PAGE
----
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Let $X$ be a topological space. $A\subseteq X$ is connected if and only if for any disjoint, open sets $U,V\subseteq X$, we have $A\subseteq U\cup V$ implies $A\subseteq U$ or $A\subseteq V$.

Forward: Suppose $A$ is connected. Suppose $A\subseteq U\cup V$ for disjoint, open sets, $U,V$. Then, $A=(U\cup V)\cap A =(U\cap A) \cup (V\cap A)$. Since $A$ is connected, $U\cap A=\varnothing$ or $V\cap A=\varnothing$ If $U\cap A = \varnothing$ then since, $U\cap V=\varnothing$ , we have $A\subseteq V$.

Backwards: I suppose $A$ is disconnected. So, $A$ can be expressed as the disjoint union, of two non-empty open sets, $U_A,V_A$ i.e. $A=U_A\cup V_A$ In particular, $U_A=U\cap A$ and $V_A=V\cap A$ where $U, V$ are open in $X$. So $A\subseteq U\cup V$.

However, the issue is that $U\cap V$ may not be empty. I'm not sure how to proceed from this stage.

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  • $\begingroup$ What is your question exactly? It seems that you are trying to prove a definition, which doesn’t make sense. $\endgroup$ – Bcpicao Apr 26 '20 at 22:05
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    $\begingroup$ HINT: Replace $V$ with $V\setminus\operatorname{cl}U$. Does that change $V\cap A$? $\endgroup$ – Brian M. Scott Apr 26 '20 at 22:06
  • $\begingroup$ @Bcpicao: No, the OP is trying to prove that two characterizations of connected subset are equivalent, has proved one direction of the equivalence, and is asking for help with the other direction. $\endgroup$ – Brian M. Scott Apr 26 '20 at 22:08
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    $\begingroup$ @Brian M. Scott, the OP is not clear on which definition he uses and which he likes to prove. The definition he uses is that it can’t be written as an union? And what he is trying to prove is the first proposition? $\endgroup$ – Bcpicao Apr 26 '20 at 22:22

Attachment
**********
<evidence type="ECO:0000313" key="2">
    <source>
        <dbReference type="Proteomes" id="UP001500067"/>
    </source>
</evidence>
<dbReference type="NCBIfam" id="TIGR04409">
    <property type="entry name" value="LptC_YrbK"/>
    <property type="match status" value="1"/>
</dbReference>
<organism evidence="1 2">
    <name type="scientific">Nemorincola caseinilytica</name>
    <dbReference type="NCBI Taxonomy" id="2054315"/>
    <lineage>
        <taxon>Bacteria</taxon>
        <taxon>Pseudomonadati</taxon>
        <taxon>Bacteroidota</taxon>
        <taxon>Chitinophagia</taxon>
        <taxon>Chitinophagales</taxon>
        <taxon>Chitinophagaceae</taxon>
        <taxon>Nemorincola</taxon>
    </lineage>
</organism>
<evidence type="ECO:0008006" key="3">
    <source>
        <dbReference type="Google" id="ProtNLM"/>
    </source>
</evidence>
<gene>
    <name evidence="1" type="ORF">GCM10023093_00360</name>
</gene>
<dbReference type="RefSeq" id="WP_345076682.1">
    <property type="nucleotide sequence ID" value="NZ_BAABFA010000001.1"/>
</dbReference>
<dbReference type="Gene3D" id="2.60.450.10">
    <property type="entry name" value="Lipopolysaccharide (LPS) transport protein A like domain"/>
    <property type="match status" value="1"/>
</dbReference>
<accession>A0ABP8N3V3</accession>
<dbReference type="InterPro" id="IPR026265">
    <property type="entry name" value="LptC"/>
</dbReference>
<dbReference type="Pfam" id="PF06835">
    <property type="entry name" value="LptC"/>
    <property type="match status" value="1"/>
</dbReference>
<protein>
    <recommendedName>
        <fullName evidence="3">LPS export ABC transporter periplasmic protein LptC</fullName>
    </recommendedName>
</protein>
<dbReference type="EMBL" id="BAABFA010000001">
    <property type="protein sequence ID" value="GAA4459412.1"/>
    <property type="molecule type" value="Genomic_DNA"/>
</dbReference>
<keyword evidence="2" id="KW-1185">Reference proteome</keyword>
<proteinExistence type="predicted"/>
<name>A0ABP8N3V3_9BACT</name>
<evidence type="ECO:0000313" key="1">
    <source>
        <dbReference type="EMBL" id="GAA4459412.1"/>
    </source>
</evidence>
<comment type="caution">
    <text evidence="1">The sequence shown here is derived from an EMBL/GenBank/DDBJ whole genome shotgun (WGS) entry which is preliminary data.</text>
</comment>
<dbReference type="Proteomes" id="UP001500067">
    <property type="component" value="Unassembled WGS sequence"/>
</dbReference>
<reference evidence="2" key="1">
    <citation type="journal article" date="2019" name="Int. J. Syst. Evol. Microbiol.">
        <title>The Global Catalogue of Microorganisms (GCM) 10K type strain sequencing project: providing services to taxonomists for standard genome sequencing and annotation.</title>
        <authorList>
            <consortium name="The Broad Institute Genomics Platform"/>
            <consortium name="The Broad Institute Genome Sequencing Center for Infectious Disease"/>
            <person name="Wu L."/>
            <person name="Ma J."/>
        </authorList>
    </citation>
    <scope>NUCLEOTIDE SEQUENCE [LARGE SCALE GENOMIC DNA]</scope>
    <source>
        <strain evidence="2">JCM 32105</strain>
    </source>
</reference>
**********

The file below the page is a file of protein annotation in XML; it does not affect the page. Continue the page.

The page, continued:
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    $\begingroup$ @Bcpicao: On the contrary, it’s perfectly clear from the proof that he's attempting what definition he’s been given, and what he’s trying to prove is clearly stated at the top of the question. The definition of disconnected subset that he has is evidently that $A$ is the disjoint union of two non-empty relatively open subsets of $A$; the characterization that he’s trying to prove equivalent follows if and only if in the statement of the theorem at the top of the question. $\endgroup$ – Brian M. Scott Apr 26 '20 at 22:25
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As you wish to prove the backwards implication is true by proving its converse is true, explicitly negating the proposition may help you tackle the problem:

$A$ is disconnected $\implies$ $\exists U,V\subset X$ disjoint open sets s.t. $A\in U \cup V$ and $A\nsubseteq U$ and $A\nsubseteq V$.

Is it clearer now, how you should conclude?

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